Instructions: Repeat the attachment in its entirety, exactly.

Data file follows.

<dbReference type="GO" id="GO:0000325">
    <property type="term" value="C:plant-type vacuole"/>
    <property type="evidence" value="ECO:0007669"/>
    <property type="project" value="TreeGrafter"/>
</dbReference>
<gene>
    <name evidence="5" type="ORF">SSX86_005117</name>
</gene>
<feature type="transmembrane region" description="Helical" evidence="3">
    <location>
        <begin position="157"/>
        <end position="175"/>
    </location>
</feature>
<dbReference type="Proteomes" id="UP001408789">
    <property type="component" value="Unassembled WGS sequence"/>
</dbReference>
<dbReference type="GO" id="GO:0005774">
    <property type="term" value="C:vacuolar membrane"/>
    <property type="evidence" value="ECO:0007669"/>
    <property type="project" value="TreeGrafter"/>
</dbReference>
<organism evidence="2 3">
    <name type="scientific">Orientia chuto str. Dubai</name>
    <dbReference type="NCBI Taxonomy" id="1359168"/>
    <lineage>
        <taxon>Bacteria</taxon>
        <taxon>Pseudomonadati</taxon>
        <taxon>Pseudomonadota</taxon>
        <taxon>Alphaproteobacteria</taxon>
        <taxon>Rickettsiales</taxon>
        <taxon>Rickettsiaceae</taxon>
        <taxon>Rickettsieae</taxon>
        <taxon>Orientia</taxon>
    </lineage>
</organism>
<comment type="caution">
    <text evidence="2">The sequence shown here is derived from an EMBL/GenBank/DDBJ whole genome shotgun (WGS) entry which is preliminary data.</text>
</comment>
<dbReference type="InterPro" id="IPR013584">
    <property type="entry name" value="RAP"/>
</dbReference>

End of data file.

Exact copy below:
<dbReference type="GO" id="GO:0000325">
    <property type="term" value="C:plant-type vacuole"/>
    <property type="evidence" value="ECO:0007669"/>
    <property type="project" value="TreeGrafter"/>
</dbReference>
<gene>
    <name evidence="5" type="ORF">SSX86_005117</name>
</gene>
<feature type="transmembrane region" description="Helical" evidence="3">
    <location>
        <begin position="157"/>
        <end position="175"/>
    </location>
</feature>
<dbReference type="Proteomes" id="UP001408789">
    <property type="component" value="Unassembled WGS sequence"/>
</dbReference>
<dbReference type="GO" id="GO:0005774">
    <property type="term" value="C:vacuolar membrane"/>
    <property type="evidence" value="ECO:0007669"/>
    <property type="project" value="TreeGrafter"/>
</dbReference>
<organism evidence="2 3">
    <name type="scientific">Orientia chuto str. Dubai</name>
    <dbReference type="NCBI Taxonomy" id="1359168"/>
    <lineage>
        <taxon>Bacteria</taxon>
        <taxon>Pseudomonadati</taxon>
        <taxon>Pseudomonadota</taxon>
        <taxon>Alphaproteobacteria</taxon>
        <taxon>Rickettsiales</taxon>
        <taxon>Rickettsiaceae</taxon>
        <taxon>Rickettsieae</taxon>
        <taxon>Orientia</taxon>
    </lineage>
</organism>
<comment type="caution">
    <text evidence="2">The sequence shown here is derived from an EMBL/GenBank/DDBJ whole genome shotgun (WGS) entry which is preliminary data.</text>
</comment>
<dbReference type="InterPro" id="IPR013584">
    <property type="entry name" value="RAP"/>
</dbReference>